The Jacobite Risings were a stormy period from the late 17th century to the first half of the 18th century in Britain. They involved many plots and battles between those who wanted Britain to remain ruled by Protestants and those who wanted the Stuart Catholics to return to the British throne. Here, Jamil Bakhtawar explains the origins of the risings.

Government forces at the 1689 Battle of Dunkeld.

Government forces at the 1689 Battle of Dunkeld.

The word ‘Jacobite’ stems from Jacobus, the Latin version of James. The Jacobites were a group in the late 17th and 18th centuries, who believed that the Catholic James VII of Scotland (James II of England) and his Stuart descendants should be restored to the throne of Scotland and England. The political importance of the Jacobite movement extended from 1688 until at least the 1750s.

 

The internal strife

The mid seventeenth century had seen the British Isles engulfed in a series of internal conflicts called the Wars of the Three Kingdoms. Religion was a significant factor with both Scottish and English factions’ strong resistance towards Catholicism. The wars ended with Oliver Cromwell taking charge, but Charles II was restored to the throne in 1660. When he died without a legitimate heir, he was followed by his Catholic brother James II.

The king’s initial promises to defend the existing government in church and state reassured many of those worried by his personal faith. James was well off financially, with significant tax revenue. The manipulation of borough charters in the last years of Charles II’s reign ensured that James’ first parliament was dominated by loyal Tories. Initial support for the king ebbed away as it became clear that he wished to secure not only freedom of worship for Catholics, but also the removal of the Test Acts so that Catholics could occupy public office. James also started to establish some laws and regulations that were lenient towards Catholicism. The test case of Godden vs. Hales (1686) established James’ right to suspend the provisions of the Test Acts, thereby allowing the king to appoint a number of Catholic peers to his Privy Council. In April 1687, James issued a declaration of indulgence that suspended penal laws against Catholics and granted toleration to some Protestant dissenters.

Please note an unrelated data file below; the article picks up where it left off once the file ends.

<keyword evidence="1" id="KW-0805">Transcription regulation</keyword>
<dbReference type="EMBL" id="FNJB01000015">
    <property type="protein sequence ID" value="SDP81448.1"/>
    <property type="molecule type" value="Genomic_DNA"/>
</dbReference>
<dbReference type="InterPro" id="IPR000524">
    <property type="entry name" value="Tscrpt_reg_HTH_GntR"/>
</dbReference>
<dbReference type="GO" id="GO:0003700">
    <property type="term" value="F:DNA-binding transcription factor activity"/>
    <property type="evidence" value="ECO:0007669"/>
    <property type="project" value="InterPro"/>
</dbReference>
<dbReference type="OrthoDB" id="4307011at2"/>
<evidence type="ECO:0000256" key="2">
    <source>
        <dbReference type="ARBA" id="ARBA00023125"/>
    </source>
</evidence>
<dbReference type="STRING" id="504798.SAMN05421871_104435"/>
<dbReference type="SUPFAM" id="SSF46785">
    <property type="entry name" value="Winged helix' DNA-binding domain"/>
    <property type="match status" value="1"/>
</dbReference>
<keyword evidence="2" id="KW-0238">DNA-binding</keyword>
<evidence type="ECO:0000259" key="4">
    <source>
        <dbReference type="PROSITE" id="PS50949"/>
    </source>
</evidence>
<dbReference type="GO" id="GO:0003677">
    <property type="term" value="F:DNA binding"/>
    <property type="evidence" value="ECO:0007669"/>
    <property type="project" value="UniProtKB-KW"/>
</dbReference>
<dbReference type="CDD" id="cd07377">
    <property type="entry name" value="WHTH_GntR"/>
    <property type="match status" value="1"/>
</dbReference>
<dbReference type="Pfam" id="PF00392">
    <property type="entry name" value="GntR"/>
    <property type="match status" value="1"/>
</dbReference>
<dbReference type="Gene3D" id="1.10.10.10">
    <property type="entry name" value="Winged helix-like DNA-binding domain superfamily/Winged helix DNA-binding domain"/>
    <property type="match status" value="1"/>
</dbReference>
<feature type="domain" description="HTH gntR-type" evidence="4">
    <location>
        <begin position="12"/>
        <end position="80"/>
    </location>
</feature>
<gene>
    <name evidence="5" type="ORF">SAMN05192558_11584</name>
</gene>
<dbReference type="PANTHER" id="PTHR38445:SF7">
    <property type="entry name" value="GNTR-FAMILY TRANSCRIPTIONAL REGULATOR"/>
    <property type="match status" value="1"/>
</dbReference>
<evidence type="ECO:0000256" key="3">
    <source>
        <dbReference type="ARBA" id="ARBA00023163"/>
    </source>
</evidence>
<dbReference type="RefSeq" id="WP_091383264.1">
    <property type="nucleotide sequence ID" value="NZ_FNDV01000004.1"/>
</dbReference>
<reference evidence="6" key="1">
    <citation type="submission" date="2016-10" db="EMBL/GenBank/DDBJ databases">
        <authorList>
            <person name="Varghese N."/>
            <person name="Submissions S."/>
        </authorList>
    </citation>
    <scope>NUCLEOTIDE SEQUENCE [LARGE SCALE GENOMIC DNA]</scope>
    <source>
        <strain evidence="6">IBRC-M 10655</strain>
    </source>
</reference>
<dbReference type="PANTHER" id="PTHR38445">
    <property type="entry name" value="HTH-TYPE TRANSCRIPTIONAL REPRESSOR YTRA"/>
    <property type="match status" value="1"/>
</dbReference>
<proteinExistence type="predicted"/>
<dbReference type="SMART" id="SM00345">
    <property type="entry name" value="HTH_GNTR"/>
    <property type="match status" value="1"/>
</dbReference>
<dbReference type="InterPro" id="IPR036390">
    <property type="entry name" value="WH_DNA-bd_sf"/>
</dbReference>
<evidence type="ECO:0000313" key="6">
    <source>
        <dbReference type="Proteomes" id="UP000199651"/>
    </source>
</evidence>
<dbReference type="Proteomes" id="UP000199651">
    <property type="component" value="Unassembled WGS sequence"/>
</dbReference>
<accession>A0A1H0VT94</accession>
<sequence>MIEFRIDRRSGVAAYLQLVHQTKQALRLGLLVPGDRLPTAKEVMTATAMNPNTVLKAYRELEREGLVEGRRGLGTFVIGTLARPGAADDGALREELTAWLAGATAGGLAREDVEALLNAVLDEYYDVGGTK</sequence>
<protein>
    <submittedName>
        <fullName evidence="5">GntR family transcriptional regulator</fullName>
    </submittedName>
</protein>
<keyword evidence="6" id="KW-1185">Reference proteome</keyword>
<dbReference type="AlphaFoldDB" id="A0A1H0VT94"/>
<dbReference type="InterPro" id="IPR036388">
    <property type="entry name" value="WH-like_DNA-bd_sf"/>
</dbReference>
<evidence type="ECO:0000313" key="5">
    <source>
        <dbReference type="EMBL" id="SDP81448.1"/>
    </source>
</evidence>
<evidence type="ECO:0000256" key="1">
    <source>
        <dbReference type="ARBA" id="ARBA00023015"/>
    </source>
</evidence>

These measures were met with immense opposition. The Protestants began questioning James’ legitimacy to hold the Crown and feared a Catholic takeover.

 

Rebellion and revolution

Two factors moved James II’s opponents to urge William, the Prince of Orange (the Stadtholder in the Dutch Republic), to intervene militarily. Firstly, after years of trying, James’ Catholic second wife finally became pregnant. The birth of a healthy male heir, James Edward Stuart (the Old Pretender), on 10 June 1688, dashed hopes that the Crown would soon pass to James’ protestant daughter Mary. Secondly, William’s co-conspirators believed that the parliament James planned to summon in the autumn would repeal the Test Acts.

Faced with a potential enduring Catholic dynasty, in 1688 many senior English magnates invited William of Orange to invade and overthrow the Catholic King. William landed with his army on November 5, 1688 at Brixham, southwest England which started a popular uprising against the king. The widely unpopular James was then deposed by the Protestant-leaning parliament in the Glorious Revolution of 1688 and forced into exile. William and his wife Mary (the Protestant daughter of James II) jointly assumed the throne and put Britain back into Protestant rule.

Whilst Protestant England embraced the new monarchy, the reaction in Scotland was mixed. Although Scotland supported King William, amongst both Protestant and Catholic circles there was reluctance to displace the Stuart dynasty which had ruled Scotland for over 300 years.

 

The Jacobites and their rebellions

John Graham, the Viscount of Dundee, was a strong supporter of James II. In 1689 he defied Parliament, marched out of Edinburgh with his followers, and began gathering Jacobites to rebel against the Protestant Crown. From mid-April 1689 until the summer, Graham was gathering clansmen. By summer James was in Ireland, promising reinforcements to John Graham; but all that arrived was a troop of three hundred poorly armed and badly disciplined Irish men. Graham felt that if his Highlanders were to be kept together at all, a blow must be struck. He found his opportunity at the pass of Killiecrankie on July 27, 1689. The Highlanders burst upon the regular soldiers with one irresistible charge and scattered them in a total rout; but a bullet killed the Viscount as he was dashing forward at the head of the small troop of the Jacobite cavalry. The victory itself was complete, but the Viscount’s fall made it entirely useless. At the Battle of Dunkeld in August 1689, the Jacobites were defeated by government forces and the military danger in Scotland was effectively at an end. Even if Graham hadn’t been slain, he couldn’t have done anything more than maintaining a state of alarm and unrest, unless he had received stronger reinforcements.